Use of midazolam

There was already an effect in the secular trend (secular trend β1 = -8.585, p = 0.038) associated with a natural decrease in the use of midazolam per day of MV and no effect immediately after the intervention (intervention β2 = -0.045, P = 0.97). However, there was a clear significant effect of the QI project in the postintervention period (postintervention trend β3 = -1.946, P = 0.005), changing the slope of the natural decline in the rate of midazolam consumption (Table 6 and Figure 4B). Our sensitivity analysis using the hierarchical time series model showed similar results (Table 6 and Figure 5B). The hierarchical time series from the crude midazolam data consumption is shown in Additional file 1: Figure S6. The impact of the intervention also seemed to be simultaneous across the majority of the units (Figure 5B and Additional file 1: Figure S6, Level 1).

Midazolam consumption vs. length of mechanical ventilation

We found a positive, nonlinear association between midazolam consumption and length of MV (P = 0.022), adjusted for SAPS III score and taking account the effect of repeated and clustered data (Figure 6).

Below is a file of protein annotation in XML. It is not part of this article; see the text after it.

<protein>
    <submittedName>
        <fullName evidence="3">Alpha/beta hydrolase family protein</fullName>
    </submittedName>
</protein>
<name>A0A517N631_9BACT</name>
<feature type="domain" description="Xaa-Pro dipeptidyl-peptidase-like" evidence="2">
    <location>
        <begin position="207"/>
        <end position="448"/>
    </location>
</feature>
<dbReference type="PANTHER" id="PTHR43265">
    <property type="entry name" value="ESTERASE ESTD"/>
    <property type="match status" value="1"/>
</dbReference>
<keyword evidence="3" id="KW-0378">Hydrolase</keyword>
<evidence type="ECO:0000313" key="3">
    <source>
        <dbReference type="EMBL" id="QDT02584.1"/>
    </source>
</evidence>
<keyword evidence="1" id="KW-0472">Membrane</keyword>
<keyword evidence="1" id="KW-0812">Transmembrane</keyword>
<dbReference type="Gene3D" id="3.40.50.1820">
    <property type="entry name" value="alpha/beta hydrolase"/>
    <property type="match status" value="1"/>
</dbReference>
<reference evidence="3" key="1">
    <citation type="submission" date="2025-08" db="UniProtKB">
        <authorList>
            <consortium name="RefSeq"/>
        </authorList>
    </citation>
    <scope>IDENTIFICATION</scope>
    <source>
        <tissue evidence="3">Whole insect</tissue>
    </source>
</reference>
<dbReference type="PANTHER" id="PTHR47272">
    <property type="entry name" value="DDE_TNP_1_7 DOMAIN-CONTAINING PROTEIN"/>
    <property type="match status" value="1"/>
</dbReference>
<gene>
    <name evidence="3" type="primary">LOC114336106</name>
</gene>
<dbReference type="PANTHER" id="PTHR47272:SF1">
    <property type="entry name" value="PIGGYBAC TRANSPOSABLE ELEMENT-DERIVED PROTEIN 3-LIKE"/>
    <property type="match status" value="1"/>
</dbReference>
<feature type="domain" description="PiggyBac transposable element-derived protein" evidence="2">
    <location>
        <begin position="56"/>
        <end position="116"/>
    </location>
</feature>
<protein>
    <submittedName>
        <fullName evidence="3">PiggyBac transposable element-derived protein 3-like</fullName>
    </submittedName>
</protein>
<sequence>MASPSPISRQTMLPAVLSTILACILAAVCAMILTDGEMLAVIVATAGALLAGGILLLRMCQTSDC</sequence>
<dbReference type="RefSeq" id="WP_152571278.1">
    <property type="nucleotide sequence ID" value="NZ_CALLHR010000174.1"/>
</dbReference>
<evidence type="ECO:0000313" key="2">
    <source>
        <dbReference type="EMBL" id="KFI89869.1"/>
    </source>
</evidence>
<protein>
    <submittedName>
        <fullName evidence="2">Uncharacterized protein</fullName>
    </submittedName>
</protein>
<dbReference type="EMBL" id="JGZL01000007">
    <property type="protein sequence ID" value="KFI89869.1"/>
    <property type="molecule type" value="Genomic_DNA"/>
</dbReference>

Figure 6
figure6

Association between midazolam consumption and length of mechanical ventilation. A positive, nonlinear association between midazolam and length of mechanical ventilation was found (P = 0.022) in a mixed linear model. Each point represent the variable per each intensive care unit per month. x- and y-axes are in natural logarithmic scale. Solid gray line represents the best fit between variables. Blue bands represent the 95% of confidence interval from the fit.

Other sedatives

For propofol and fentanyl, we did not observe any effect in secular trends during the observation period. The consumption of haloperidol showed no changes in the secular trend or postintervention; however, the consumption of haloperidol significantly increased immediately after intervention (intervention β2 = 0.869, P <0.001). The consumption of dexmedetomidine showed no changes in the secular trend or immediately after intervention; however, the consumption of dexmedetomidine increased in the postintervention period (postintervention trend β3 = 0.129, P = 0.046).

Discussion

In this multicenter QI project, we found that implementation of a minimal sedation policy in a group of nonteaching hospitals is feasible and that systematic monitoring of sedative consumption seems to be a useful instrument for supporting the accomplishment of a protocol on a large scale. Additionally, we could reproduce the clinical benefits that have been previously demonstrated in controlled settings.